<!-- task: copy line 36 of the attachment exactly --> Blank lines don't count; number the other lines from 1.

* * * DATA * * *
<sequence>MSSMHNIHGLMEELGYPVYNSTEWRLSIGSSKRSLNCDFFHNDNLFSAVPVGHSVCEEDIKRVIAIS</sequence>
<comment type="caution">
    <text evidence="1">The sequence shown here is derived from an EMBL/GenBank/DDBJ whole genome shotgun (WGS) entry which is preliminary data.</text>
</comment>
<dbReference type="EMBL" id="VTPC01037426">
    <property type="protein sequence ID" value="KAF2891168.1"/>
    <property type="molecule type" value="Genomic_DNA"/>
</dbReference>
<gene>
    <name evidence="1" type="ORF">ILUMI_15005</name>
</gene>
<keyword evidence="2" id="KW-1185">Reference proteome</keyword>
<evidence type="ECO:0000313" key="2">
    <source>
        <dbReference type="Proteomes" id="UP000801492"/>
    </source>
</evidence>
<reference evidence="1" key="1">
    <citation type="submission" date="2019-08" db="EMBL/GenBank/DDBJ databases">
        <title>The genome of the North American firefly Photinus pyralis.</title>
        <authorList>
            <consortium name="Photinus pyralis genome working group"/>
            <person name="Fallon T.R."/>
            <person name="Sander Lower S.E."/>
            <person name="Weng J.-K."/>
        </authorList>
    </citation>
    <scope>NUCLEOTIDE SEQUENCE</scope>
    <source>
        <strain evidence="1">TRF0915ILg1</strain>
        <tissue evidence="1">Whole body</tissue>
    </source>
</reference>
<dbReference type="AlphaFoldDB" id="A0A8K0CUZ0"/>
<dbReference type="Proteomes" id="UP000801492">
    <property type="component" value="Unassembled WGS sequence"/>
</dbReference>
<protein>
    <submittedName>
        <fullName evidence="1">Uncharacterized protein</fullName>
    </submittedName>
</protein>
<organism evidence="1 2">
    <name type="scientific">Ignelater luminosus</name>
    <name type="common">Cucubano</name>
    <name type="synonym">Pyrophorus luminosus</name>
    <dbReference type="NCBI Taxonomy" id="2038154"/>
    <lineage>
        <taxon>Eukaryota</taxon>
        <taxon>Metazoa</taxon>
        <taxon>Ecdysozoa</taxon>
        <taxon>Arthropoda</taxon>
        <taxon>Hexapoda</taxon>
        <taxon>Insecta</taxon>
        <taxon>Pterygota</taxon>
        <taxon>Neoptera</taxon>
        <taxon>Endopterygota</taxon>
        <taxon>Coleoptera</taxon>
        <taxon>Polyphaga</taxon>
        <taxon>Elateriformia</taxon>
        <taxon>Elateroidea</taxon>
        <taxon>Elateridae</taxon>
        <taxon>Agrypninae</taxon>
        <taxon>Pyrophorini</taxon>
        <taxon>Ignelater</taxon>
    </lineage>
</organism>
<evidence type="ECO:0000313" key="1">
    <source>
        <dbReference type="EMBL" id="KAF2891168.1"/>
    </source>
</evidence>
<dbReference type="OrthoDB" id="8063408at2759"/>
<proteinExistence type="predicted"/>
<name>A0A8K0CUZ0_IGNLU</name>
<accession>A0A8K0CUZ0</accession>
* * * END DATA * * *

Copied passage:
    <property type="component" value="Unassembled WGS sequence"/>